After the world was shocked with the recent docuseries put together by Lifetime detailing accounts from “survivors” of physical, mental, and emotional abuse at the hands of R. Kelly, I felt obligated to do more research. I watched videos of interviews and read articles from multiple news sources dating back to the early 90’s about anything that had to do with R. Kelly and his scandalous ways. I delved into this topic for two reasons: the first, I wanted to try to see the world through R. Kelly’s eyes; someone who was broken as a child and instead of seeking healing, he engulfed himself and the people around him into a predatory and salacious environment. The second reason was to attempt to understand why women from all walks of life were refuting the victims’ accounts and bashing them for speaking their truth.
At this point most of us have at least a general understanding of R. Kelly’s childhood. We know that he was molested and exploited as a child and while that by no means excuses his behavior, most of us understand that Mr. Kelly is hurt and hurt people hurt people. We also know that Mr. Kelly is not the only person and the Kelly’s are not the only family dealing with deep rooted issues.
My attempt at understanding the plight of the victim led me to the conclusion that no one was discussing a solution to protect and support the mental health of our children. There was hardly any talk or example of teaching our young girls and boys to love themselves so they don’t grow up seeking love from the wrong places. No discussion about healing our community so that no one has to endure the trauma of exploitation. In my opinion it is imperative to begin the dialogue about what is going on in our homes and communities. Openness breeds understanding and when we understand we gain insight into the why’s and how’s. Once we can pinpoint the why’s then we can begin to dissect our issues at the root instead of covering them up.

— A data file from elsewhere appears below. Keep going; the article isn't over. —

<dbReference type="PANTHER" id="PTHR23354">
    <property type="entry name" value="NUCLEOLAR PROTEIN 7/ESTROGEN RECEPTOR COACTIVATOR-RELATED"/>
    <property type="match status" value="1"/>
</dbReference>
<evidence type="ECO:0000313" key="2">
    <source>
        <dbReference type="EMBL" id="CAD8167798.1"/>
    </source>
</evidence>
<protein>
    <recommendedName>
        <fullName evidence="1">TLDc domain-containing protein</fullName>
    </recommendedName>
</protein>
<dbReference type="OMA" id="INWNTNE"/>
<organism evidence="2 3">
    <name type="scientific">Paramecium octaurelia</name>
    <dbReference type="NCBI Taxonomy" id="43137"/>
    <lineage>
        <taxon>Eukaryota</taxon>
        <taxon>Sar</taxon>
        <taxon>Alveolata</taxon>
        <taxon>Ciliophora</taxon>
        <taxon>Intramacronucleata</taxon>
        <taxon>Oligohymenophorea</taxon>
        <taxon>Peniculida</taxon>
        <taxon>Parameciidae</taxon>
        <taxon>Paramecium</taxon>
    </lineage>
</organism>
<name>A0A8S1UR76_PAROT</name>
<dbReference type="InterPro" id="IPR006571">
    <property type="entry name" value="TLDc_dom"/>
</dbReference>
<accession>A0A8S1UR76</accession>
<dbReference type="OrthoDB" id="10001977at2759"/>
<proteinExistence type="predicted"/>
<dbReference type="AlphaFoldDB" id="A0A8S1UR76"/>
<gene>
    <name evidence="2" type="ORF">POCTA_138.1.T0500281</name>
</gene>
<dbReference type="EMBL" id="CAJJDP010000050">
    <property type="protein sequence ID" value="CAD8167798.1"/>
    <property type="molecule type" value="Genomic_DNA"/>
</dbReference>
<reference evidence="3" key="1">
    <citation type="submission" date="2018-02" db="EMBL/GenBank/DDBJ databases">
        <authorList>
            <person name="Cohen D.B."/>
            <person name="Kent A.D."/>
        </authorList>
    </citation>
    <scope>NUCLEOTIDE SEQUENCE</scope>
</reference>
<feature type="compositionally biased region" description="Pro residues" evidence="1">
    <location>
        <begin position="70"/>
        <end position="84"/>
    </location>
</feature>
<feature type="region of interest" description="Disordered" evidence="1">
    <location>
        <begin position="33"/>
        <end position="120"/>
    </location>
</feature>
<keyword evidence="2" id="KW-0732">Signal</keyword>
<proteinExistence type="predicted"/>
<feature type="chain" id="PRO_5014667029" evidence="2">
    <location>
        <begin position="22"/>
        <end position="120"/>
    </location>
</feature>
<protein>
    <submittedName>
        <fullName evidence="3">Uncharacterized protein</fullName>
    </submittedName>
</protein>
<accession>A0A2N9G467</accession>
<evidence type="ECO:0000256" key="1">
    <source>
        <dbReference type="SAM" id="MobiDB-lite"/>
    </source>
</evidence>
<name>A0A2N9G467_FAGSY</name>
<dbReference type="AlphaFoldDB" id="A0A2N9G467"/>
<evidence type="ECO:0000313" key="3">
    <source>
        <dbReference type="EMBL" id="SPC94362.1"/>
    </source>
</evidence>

For yourself, your children, your neighbor, and your community, we all deserve positive and healthy relationships. If we don’t heal our wounds and learn to empower others to heal their wounds as well we will continue down this path of passing brokenness down generation to generation.
It’s always hard to deal with injuries mentally, but I like to think about it as a new beginning. I can’t change what happened, so the focus needs to go toward healing and coming back stronger than before. -Carli Lloyd